My Weird Diet

Monday, November 14th, 2016 12:35 am
flwyd: (spam lite)
I sent the following message to folks who are coming to Thanksgiving to (attempt to) let them know what I can and can't eat. This is the first time I've written this all down, so it seems worth documenting for posterity. Hopefully I won't have to refer people to it for too many more months.

Most importantly: I don't have to eat every dish you bring! Feel free to make something delicious even if I won't be able to have it. There will be enough food on the table that I can eat.

Executive summary: texture and thickness are key; spices are limited; strong acids are suspect; fats, sugars, and salts are fine. The simple version is "No dairy, no eggs, no to most spices; either very soft or very crunchy."

The details follow. I realize this is long; feel free to send me a recipe and let me call out anything that will cause me trouble.

The most probable explanation for my eating challenges is that the sphincter at the bottom of my esophagus has trouble opening. This manifests in food restrictions based more on consistency and texture than on ingredients. For instance, I can drink a smoothie with blended peanuts, wheat germ, and barley malt but I have trouble with peanut butter on bread.

The texture spectrum:
  • SAFE: Foods that can be sucked through a straw (broth, smoothies…)
  • SAFE: Foods that dissolve in your mouth or otherwise can be eaten without teeth (ice cream, banana, pumpkin puree, mashed potatoes, hummus, halva…)
  • SAFE: Soft blocks of protein (lunch meat, ham, tofu…)
  • SAFE: Firm foods that chew into small pieces (nuts, carrots, some chips and crackers…)
  • PRETTY SAFE: Foods softened in water (boiled or canned vegetables, noodles, cooked legumes, cooked grains…)
  • POTENTIALLY DANGEROUS: Soft but sticky foods (bready substances, nut butter, french fries, lettuce…)
  • DANGEROUS: Foods with gristle or fibrous bits that are difficult to fully masticate (steak, ground beef, kale, spaghetti squash, many fresh vegetables…)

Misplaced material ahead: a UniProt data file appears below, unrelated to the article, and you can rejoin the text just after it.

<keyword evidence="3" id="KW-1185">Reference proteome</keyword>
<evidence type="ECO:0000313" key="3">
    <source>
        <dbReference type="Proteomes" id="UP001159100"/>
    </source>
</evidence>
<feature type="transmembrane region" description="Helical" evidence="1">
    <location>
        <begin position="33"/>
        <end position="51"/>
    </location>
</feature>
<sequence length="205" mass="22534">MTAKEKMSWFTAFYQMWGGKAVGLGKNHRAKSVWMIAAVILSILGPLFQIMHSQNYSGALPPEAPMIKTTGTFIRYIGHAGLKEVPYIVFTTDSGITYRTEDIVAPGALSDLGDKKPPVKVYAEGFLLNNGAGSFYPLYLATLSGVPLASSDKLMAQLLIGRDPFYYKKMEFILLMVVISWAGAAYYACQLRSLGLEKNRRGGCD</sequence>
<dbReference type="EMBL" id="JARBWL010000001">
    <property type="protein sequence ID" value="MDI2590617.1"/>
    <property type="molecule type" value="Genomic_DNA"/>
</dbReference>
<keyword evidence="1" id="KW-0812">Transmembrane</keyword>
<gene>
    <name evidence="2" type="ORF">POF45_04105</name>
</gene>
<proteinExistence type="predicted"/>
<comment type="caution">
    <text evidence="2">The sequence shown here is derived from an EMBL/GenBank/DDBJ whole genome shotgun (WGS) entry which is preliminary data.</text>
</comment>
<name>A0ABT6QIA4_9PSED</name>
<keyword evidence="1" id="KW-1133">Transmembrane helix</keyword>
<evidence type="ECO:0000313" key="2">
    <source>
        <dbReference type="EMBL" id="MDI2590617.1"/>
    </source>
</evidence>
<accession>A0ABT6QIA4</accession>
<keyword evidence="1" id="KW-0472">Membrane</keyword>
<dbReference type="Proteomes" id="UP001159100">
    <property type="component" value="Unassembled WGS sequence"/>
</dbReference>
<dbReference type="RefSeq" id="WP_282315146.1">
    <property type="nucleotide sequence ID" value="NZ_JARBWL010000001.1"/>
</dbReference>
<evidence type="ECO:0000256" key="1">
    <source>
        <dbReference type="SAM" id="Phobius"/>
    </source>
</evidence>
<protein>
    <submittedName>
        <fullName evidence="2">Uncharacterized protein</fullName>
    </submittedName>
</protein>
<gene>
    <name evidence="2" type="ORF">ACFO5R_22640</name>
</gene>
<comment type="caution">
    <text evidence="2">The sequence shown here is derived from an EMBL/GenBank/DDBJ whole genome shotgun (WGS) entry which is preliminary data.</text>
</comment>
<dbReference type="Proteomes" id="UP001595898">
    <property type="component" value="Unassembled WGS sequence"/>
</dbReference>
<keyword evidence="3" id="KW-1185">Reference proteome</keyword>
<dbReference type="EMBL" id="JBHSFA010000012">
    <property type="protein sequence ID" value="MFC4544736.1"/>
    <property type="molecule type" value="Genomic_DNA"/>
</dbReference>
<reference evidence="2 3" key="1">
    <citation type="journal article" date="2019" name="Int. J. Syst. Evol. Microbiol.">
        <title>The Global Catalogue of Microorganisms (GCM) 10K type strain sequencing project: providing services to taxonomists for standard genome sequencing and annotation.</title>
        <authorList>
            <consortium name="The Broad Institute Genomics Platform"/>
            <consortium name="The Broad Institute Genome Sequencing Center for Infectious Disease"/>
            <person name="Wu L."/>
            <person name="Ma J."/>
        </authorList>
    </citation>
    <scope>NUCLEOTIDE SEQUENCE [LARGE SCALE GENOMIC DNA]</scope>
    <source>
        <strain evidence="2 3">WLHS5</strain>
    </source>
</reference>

Additionally, there are some ingredients which my body has painfully rejected in the past few months and I now avoid. Aside from dairy, most of these are foods I've loved eating regularly over the last twenty years, so I really hope I can eat them again by next Thanksgiving.

Individual sensitivities:
  • Dairy (milk, cheese, cream, butter… anything derived from a mammal's udders)
  • Eggs (this prohibition adds a lot of challenge to my diet)
  • Extra-virgin olive oil
  • Red wine
  • Capsicum peppers (both spicy and bell)
  • Peppercorn/black pepper (basically anything with the word "pepper" in it)
  • Turmeric
  • Dill
  • Lemongrass
  • Clove


Since several spices have led me to have absolutely miserable days, I'm taking a very cautious approach to spice. I'm able to handle cinnamon, cumin, ginger, and garlic. If a product lists "spices" as an ingredient, I don't eat it. For individual herbs and spices not explicitly listed I decide on a case-by-case basis. If there's a spice you'd really like to bring to Thanksgiving (particularly in the savory category), let me know and I can do a trial in advance–I'd love to collect some more data.

I'm also taking a cautious approach to highly acidic foods like tomatoes, many fresh fruits, and alcohol. I might accept these if offered or I might decline.

Macronutrients:
Fat, sugar, and salt are all good. I'm currently dramatically underweight, so the standard dietary advice given to Americans doesn't apply to me–I'm finishing a whole pint of non-dairy ice cream as I write this and I eat plenty of bacon. I can eat plenty of fat as long as it doesn't make food stick to the throat like salad with dressing (and as long as it's not butter). High sugar is fine too; my morning smoothies feature honey, molasses, or syrup. My dietitian also recommended I have 50% more sodium than the max recommended level, so salt is fine. (I'm currently trying to keep dietary fiber low, but I don't worry much about fiber content at social events, so don't sweat it.)

Common food restrictions: